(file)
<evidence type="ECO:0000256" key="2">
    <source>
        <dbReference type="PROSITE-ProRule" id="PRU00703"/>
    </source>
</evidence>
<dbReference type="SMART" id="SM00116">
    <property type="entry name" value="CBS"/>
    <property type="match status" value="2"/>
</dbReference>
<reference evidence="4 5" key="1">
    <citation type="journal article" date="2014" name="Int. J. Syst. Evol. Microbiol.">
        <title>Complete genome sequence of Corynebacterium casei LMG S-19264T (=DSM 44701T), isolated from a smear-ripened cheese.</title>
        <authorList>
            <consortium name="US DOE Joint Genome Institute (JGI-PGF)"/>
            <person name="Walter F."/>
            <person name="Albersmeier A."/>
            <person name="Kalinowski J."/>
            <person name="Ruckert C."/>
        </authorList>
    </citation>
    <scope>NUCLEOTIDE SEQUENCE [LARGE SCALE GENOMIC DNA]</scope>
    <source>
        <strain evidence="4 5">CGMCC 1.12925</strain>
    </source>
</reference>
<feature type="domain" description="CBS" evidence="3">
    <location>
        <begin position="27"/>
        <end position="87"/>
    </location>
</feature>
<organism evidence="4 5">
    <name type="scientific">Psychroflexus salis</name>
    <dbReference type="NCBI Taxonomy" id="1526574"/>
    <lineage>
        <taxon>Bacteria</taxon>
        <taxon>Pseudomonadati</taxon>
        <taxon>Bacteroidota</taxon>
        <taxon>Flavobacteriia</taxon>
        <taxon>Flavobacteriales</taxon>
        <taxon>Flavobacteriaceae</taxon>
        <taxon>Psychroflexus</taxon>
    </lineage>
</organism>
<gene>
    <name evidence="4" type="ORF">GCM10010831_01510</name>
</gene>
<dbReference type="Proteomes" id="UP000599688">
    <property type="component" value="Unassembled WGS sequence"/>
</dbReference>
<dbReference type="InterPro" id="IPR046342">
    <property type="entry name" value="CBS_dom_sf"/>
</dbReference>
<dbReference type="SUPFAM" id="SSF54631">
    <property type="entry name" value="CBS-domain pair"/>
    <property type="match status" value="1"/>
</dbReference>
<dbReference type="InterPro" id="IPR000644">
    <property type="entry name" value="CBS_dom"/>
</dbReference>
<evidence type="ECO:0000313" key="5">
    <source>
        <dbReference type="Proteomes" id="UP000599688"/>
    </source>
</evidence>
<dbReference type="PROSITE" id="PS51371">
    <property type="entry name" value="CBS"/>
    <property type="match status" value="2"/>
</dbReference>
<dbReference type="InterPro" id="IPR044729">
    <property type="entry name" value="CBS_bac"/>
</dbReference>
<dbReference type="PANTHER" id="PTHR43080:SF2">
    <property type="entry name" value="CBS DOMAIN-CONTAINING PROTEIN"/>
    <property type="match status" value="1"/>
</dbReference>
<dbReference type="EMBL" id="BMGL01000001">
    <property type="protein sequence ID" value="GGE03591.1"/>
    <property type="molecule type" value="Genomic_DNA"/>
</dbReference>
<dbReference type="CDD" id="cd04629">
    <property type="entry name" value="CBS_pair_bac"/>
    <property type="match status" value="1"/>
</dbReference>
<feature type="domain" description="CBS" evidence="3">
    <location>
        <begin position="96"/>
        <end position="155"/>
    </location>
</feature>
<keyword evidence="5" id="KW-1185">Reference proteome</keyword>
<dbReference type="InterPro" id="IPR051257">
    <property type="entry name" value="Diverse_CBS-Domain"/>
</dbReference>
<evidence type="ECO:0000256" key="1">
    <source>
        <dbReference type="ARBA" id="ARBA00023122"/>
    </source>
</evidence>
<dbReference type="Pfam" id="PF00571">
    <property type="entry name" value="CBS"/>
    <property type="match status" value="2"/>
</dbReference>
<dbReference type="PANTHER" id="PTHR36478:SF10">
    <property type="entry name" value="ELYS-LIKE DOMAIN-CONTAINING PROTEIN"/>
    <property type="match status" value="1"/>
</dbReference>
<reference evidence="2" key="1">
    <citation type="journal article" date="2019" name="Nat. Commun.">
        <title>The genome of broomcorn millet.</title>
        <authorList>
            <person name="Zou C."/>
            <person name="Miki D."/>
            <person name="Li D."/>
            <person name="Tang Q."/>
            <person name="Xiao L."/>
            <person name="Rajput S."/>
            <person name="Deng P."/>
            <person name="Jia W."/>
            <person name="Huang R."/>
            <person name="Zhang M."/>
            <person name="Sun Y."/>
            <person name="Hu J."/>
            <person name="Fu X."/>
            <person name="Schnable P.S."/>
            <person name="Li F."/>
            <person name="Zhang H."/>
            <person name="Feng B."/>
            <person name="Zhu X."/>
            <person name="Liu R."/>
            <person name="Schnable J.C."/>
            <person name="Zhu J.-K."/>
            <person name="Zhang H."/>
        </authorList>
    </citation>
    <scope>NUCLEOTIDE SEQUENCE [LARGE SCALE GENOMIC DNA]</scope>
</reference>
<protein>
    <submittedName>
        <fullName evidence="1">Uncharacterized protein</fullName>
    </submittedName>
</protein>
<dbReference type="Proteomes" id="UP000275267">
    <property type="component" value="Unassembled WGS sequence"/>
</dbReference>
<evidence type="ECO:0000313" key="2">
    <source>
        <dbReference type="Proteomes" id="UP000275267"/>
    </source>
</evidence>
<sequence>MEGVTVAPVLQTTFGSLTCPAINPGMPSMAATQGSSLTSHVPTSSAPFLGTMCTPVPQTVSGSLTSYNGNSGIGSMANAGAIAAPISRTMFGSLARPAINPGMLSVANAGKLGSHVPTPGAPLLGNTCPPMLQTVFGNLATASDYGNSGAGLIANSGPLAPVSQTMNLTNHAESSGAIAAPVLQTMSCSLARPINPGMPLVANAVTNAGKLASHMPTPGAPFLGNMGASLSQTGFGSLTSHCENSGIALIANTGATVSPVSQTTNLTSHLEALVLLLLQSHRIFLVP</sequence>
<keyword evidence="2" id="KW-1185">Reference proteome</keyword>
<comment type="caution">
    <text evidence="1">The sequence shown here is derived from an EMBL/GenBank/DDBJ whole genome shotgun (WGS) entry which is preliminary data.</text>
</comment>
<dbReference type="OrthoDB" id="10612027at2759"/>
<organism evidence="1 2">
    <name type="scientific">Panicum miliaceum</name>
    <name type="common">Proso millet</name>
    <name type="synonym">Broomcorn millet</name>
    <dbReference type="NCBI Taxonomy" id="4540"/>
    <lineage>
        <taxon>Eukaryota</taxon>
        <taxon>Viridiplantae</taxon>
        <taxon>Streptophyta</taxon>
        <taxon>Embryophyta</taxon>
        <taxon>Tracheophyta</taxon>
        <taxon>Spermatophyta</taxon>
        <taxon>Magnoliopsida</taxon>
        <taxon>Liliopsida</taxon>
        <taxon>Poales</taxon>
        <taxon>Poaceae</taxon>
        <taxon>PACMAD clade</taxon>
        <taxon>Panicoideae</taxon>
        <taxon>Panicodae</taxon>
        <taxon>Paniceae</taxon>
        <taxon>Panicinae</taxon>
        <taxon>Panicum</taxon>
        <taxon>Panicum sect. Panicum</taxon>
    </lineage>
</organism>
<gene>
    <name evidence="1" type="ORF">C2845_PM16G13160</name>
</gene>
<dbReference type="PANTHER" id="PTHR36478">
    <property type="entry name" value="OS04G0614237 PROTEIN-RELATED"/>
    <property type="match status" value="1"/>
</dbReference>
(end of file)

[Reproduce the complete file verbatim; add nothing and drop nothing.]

<evidence type="ECO:0000256" key="2">
    <source>
        <dbReference type="PROSITE-ProRule" id="PRU00703"/>
    </source>
</evidence>
<dbReference type="SMART" id="SM00116">
    <property type="entry name" value="CBS"/>
    <property type="match status" value="2"/>
</dbReference>
<reference evidence="4 5" key="1">
    <citation type="journal article" date="2014" name="Int. J. Syst. Evol. Microbiol.">
        <title>Complete genome sequence of Corynebacterium casei LMG S-19264T (=DSM 44701T), isolated from a smear-ripened cheese.</title>
        <authorList>
            <consortium name="US DOE Joint Genome Institute (JGI-PGF)"/>
            <person name="Walter F."/>
            <person name="Albersmeier A."/>
            <person name="Kalinowski J."/>
            <person name="Ruckert C."/>
        </authorList>
    </citation>
    <scope>NUCLEOTIDE SEQUENCE [LARGE SCALE GENOMIC DNA]</scope>
    <source>
        <strain evidence="4 5">CGMCC 1.12925</strain>
    </source>
</reference>
<feature type="domain" description="CBS" evidence="3">
    <location>
        <begin position="27"/>
        <end position="87"/>
    </location>
</feature>
<organism evidence="4 5">
    <name type="scientific">Psychroflexus salis</name>
    <dbReference type="NCBI Taxonomy" id="1526574"/>
    <lineage>
        <taxon>Bacteria</taxon>
        <taxon>Pseudomonadati</taxon>
        <taxon>Bacteroidota</taxon>
        <taxon>Flavobacteriia</taxon>
        <taxon>Flavobacteriales</taxon>
        <taxon>Flavobacteriaceae</taxon>
        <taxon>Psychroflexus</taxon>
    </lineage>
</organism>
<gene>
    <name evidence="4" type="ORF">GCM10010831_01510</name>
</gene>
<dbReference type="Proteomes" id="UP000599688">
    <property type="component" value="Unassembled WGS sequence"/>
</dbReference>
<dbReference type="InterPro" id="IPR046342">
    <property type="entry name" value="CBS_dom_sf"/>
</dbReference>
<dbReference type="SUPFAM" id="SSF54631">
    <property type="entry name" value="CBS-domain pair"/>
    <property type="match status" value="1"/>
</dbReference>
<dbReference type="InterPro" id="IPR000644">
    <property type="entry name" value="CBS_dom"/>
</dbReference>
<evidence type="ECO:0000313" key="5">
    <source>
        <dbReference type="Proteomes" id="UP000599688"/>
    </source>
</evidence>
<dbReference type="PROSITE" id="PS51371">
    <property type="entry name" value="CBS"/>
    <property type="match status" value="2"/>
</dbReference>
<dbReference type="InterPro" id="IPR044729">
    <property type="entry name" value="CBS_bac"/>
</dbReference>
<dbReference type="PANTHER" id="PTHR43080:SF2">
    <property type="entry name" value="CBS DOMAIN-CONTAINING PROTEIN"/>
    <property type="match status" value="1"/>
</dbReference>
<dbReference type="EMBL" id="BMGL01000001">
    <property type="protein sequence ID" value="GGE03591.1"/>
    <property type="molecule type" value="Genomic_DNA"/>
</dbReference>
<dbReference type="CDD" id="cd04629">
    <property type="entry name" value="CBS_pair_bac"/>
    <property type="match status" value="1"/>
</dbReference>
<feature type="domain" description="CBS" evidence="3">
    <location>
        <begin position="96"/>
        <end position="155"/>
    </location>
</feature>
<keyword evidence="5" id="KW-1185">Reference proteome</keyword>
<dbReference type="InterPro" id="IPR051257">
    <property type="entry name" value="Diverse_CBS-Domain"/>
</dbReference>
<evidence type="ECO:0000256" key="1">
    <source>
        <dbReference type="ARBA" id="ARBA00023122"/>
    </source>
</evidence>
<dbReference type="Pfam" id="PF00571">
    <property type="entry name" value="CBS"/>
    <property type="match status" value="2"/>
</dbReference>
<dbReference type="PANTHER" id="PTHR36478:SF10">
    <property type="entry name" value="ELYS-LIKE DOMAIN-CONTAINING PROTEIN"/>
    <property type="match status" value="1"/>
</dbReference>
<reference evidence="2" key="1">
    <citation type="journal article" date="2019" name="Nat. Commun.">
        <title>The genome of broomcorn millet.</title>
        <authorList>
            <person name="Zou C."/>
            <person name="Miki D."/>
            <person name="Li D."/>
            <person name="Tang Q."/>
            <person name="Xiao L."/>
            <person name="Rajput S."/>
            <person name="Deng P."/>
            <person name="Jia W."/>
            <person name="Huang R."/>
            <person name="Zhang M."/>
            <person name="Sun Y."/>
            <person name="Hu J."/>
            <person name="Fu X."/>
            <person name="Schnable P.S."/>
            <person name="Li F."/>
            <person name="Zhang H."/>
            <person name="Feng B."/>
            <person name="Zhu X."/>
            <person name="Liu R."/>
            <person name="Schnable J.C."/>
            <person name="Zhu J.-K."/>
            <person name="Zhang H."/>
        </authorList>
    </citation>
    <scope>NUCLEOTIDE SEQUENCE [LARGE SCALE GENOMIC DNA]</scope>
</reference>
<protein>
    <submittedName>
        <fullName evidence="1">Uncharacterized protein</fullName>
    </submittedName>
</protein>
<dbReference type="Proteomes" id="UP000275267">
    <property type="component" value="Unassembled WGS sequence"/>
</dbReference>
<evidence type="ECO:0000313" key="2">
    <source>
        <dbReference type="Proteomes" id="UP000275267"/>
    </source>
</evidence>
<sequence>MEGVTVAPVLQTTFGSLTCPAINPGMPSMAATQGSSLTSHVPTSSAPFLGTMCTPVPQTVSGSLTSYNGNSGIGSMANAGAIAAPISRTMFGSLARPAINPGMLSVANAGKLGSHVPTPGAPLLGNTCPPMLQTVFGNLATASDYGNSGAGLIANSGPLAPVSQTMNLTNHAESSGAIAAPVLQTMSCSLARPINPGMPLVANAVTNAGKLASHMPTPGAPFLGNMGASLSQTGFGSLTSHCENSGIALIANTGATVSPVSQTTNLTSHLEALVLLLLQSHRIFLVP</sequence>
<keyword evidence="2" id="KW-1185">Reference proteome</keyword>
<comment type="caution">
    <text evidence="1">The sequence shown here is derived from an EMBL/GenBank/DDBJ whole genome shotgun (WGS) entry which is preliminary data.</text>
</comment>
<dbReference type="OrthoDB" id="10612027at2759"/>
<organism evidence="1 2">
    <name type="scientific">Panicum miliaceum</name>
    <name type="common">Proso millet</name>
    <name type="synonym">Broomcorn millet</name>
    <dbReference type="NCBI Taxonomy" id="4540"/>
    <lineage>
        <taxon>Eukaryota</taxon>
        <taxon>Viridiplantae</taxon>
        <taxon>Streptophyta</taxon>
        <taxon>Embryophyta</taxon>
        <taxon>Tracheophyta</taxon>
        <taxon>Spermatophyta</taxon>
        <taxon>Magnoliopsida</taxon>
        <taxon>Liliopsida</taxon>
        <taxon>Poales</taxon>
        <taxon>Poaceae</taxon>
        <taxon>PACMAD clade</taxon>
        <taxon>Panicoideae</taxon>
        <taxon>Panicodae</taxon>
        <taxon>Paniceae</taxon>
        <taxon>Panicinae</taxon>
        <taxon>Panicum</taxon>
        <taxon>Panicum sect. Panicum</taxon>
    </lineage>
</organism>
<gene>
    <name evidence="1" type="ORF">C2845_PM16G13160</name>
</gene>
<dbReference type="PANTHER" id="PTHR36478">
    <property type="entry name" value="OS04G0614237 PROTEIN-RELATED"/>
    <property type="match status" value="1"/>
</dbReference>